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5 Lessons Learned from the Mirai DDoS Attack

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Security is always top of mind when it comes to IoT devices and applications. The recent Mirai DDoS attack in October 2016 is an important reminder that IoT device manufacturers—and consumers—need to be vigilant with security, both out of the box and at home.

Recently, Andrew Lund, Digi’s Product Marketing Manager for Wireless M2M and IoT, shared his thoughts with IoT Evolution on the Mirai attack and what lessons could be learned to help improve security for IoT devices and applications. Below is an excerpt of five of Andrew’s best practices from IoT Evolution’s piece, which you can read in full here.

  1. Change default passwords:
    Given the attack vector that Mirai used, it’s clear that one area Device OEMs can make design decisions to increase security is with respect to passwords. The days of leaving the default password unchanged are over, so manufacturers must either force users to change passwords or create a “default” passwords that are unique to each individual IoT device.
  2. Don’t allow insecure ingress protocols:
    Mirai malware contains “killer” scripts that remove other worms and Trojans, allowing Mirai to maximize its use of the infected host device. But Mirai also goes one step further and closes processes that are used for remote ingress attempts, like Telnet, SSH, and HTTP.
  3. Secure remote management tools:
    Efficient, cost-effective method of remotely monitoring, updating and managing connected devices. Users can set performance parameters for healthy devices and create reports and alarms for suspicious activity. Using a remote manager that incorporates PCI-DSS and other relevant security certifications in the cloud such as HIPAA and NIST allow users to define a device profile, assign the profile to all devices in a group, and monitor and auto-remediate any variances. The best remote management tools can also restrict incoming traffic to only allow SSL connections, eliminating unencrypted TCP connections.
  4. Firmware updates:
    Firmware updates must be completed securely (authentication) and automatically, or at a minimum, users must be notified/prompted when a new firmware update is available.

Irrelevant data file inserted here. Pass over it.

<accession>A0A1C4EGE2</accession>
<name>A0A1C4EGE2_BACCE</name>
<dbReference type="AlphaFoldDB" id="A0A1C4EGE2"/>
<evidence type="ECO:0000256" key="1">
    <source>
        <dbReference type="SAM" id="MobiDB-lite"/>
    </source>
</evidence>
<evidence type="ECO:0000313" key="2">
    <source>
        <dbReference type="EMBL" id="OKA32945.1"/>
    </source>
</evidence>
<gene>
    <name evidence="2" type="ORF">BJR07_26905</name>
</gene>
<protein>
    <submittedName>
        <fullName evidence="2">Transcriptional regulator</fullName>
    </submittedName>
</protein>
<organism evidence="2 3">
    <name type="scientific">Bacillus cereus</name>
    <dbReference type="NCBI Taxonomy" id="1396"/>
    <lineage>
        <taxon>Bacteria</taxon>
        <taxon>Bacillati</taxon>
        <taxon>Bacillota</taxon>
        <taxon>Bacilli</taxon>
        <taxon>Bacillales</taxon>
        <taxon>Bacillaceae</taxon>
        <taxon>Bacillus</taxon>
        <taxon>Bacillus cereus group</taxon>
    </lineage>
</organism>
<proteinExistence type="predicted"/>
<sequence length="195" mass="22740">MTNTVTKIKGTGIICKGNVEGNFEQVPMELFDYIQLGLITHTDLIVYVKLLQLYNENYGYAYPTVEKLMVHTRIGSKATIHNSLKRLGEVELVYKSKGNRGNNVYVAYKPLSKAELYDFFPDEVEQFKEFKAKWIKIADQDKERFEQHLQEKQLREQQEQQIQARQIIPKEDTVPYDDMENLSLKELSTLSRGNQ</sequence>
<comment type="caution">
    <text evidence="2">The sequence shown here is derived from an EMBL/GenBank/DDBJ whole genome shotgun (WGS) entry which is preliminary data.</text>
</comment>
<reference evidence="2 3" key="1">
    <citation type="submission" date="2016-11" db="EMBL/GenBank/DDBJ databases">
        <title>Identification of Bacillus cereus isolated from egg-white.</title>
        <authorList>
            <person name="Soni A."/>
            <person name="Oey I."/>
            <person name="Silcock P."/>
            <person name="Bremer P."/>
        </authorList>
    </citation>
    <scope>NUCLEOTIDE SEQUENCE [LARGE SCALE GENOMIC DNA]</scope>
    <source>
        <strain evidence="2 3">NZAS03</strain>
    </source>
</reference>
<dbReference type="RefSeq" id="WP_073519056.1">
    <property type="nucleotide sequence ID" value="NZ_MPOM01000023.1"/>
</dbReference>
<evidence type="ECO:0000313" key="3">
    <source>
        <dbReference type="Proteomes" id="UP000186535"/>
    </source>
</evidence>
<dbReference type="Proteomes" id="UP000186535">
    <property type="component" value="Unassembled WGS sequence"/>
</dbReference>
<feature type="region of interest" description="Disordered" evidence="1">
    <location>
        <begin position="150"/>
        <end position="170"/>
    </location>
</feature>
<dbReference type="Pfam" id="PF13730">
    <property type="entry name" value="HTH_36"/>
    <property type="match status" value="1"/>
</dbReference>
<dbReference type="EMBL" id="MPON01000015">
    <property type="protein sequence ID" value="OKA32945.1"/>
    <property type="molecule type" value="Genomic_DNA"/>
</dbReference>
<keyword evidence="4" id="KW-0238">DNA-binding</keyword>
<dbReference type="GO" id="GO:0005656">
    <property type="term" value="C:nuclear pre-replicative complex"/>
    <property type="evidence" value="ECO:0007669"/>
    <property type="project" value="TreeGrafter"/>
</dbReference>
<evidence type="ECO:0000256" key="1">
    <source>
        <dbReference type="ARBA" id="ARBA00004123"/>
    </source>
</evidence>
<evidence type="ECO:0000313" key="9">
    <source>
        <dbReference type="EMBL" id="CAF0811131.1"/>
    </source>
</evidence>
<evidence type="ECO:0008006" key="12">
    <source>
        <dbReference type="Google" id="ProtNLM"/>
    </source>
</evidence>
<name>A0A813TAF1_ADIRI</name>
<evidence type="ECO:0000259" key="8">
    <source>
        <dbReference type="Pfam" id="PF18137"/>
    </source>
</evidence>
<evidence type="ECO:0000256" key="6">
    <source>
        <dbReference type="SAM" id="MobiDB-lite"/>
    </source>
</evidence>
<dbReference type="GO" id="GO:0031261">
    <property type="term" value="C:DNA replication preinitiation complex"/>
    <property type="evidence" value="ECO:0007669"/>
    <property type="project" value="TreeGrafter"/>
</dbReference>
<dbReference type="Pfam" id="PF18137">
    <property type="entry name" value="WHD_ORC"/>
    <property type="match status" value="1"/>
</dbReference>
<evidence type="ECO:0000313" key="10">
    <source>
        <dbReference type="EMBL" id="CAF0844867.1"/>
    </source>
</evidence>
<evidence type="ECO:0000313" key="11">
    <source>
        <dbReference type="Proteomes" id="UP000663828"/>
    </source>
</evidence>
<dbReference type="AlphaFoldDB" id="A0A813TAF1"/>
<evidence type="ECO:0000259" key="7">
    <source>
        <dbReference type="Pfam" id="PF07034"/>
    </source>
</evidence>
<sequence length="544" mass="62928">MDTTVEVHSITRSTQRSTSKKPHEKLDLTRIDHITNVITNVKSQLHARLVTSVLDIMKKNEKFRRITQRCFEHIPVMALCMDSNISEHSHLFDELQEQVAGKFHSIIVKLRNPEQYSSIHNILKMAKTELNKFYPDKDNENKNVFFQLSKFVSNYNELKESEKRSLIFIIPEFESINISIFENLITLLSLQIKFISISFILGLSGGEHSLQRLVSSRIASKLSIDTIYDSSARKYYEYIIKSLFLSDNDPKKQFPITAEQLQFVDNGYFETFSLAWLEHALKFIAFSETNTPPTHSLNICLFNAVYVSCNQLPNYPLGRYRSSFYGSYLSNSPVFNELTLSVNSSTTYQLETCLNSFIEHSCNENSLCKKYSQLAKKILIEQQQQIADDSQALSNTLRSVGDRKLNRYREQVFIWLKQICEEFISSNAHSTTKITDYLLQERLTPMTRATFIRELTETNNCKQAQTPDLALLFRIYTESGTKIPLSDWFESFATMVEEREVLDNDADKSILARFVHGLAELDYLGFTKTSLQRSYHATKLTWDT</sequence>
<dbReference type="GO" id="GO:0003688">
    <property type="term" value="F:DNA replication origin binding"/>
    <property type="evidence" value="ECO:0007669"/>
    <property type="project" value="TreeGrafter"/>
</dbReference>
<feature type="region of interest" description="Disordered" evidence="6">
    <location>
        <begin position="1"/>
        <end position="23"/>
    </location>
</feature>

5. Packet encryption:
    This consists of basic encryption, such as FIPS-197/AES, to protect messages from unauthorized viewing or malicious changes. This method is easy to implement and use, especially in conjunction with private keys.

TO LEARN MORE, READ THE FULL POST HERE >>

The Past, Present, and Future of Remote IoT Security

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The expansion of IoT applications allows more remote devices to wirelessly collect, store, and transmit information across vast networks and distances to multiple applications. Remote_IoT_SecurityThis advancement now demands that remote IoT solutions be designed to have individualized device security, well thought out IoT hardware and with consideration of risk aversion because hackers now have a larger playing field with even more targets. Industries like Smart Grids, Smart Cities, and the Transportation industry are more susceptible to these cyber attacks because they are constantly trying to go further, do more, and expand network coverage. Remote IoT connected devices can be accessed from both wired and wireless networks, which leave them vulnerable to these basic types of attacks to consider:

  • Access/Authentication of IoT Devices – Hackers can cause mistrust by misleading remote network devices by altering the manufacturer code.
  • Up-to-date security systems – Hackers can attack systems that have fallen behind on updates or lack support to patch issues in large numbers of scattered IoT devices.
  • Encryption Network Security – Hackers can easily access and find encryption keys to decrypt IoT data.
  • Hardware Port access Protection- Hackers can physically attack remote IoT devices and gain access through the JTAG port, network ports, or an Ethernet port.

The IoT solution to help prevent these cyber attacks is to design and implement a futuristic IoT security framework. The security solution will be tailored to a specific IoT solution and will provide advance features like device authentication, using a remote system that will monitor and update devices. Remote services will also help store IoT data and validate that data as originating from the proper device. It will include a hardened coprocessor that add other layers of IoT security by enabling security functions separate from the main processor in a hardened security environment.

Read more about remote IoT Security, cyber attacks, and the future of an IoT Security Framework >>

Is Your JTAG Debug Port Vulnerable to Hackers?

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In most Internet of Things (IoT) deployments, it’s good practice to authenticate anyone trying to access your device – typically through the Ethernet, WiFi, or other network protocol. But there’s a more subtle, and dangerous, way to get into your device: through a JTAG debug port. If someone gains physical access, he can create much more havoc because JTAG takes you to the low-level heart of a board or chip, where an expert hacker can take complete low-level control of the system – even replacing firmware with a rogue code.

System Blog Diagram

In this contributed article for Embedded Computing Design, Digi’s Mike Rohrmoser explains the pluses and minuses of the use of Secure JTAG keys. Regardless of the approach you choose, Digi TrustFence™ security framework includes tools for manufacturing and maintenance, including Secure JTAG.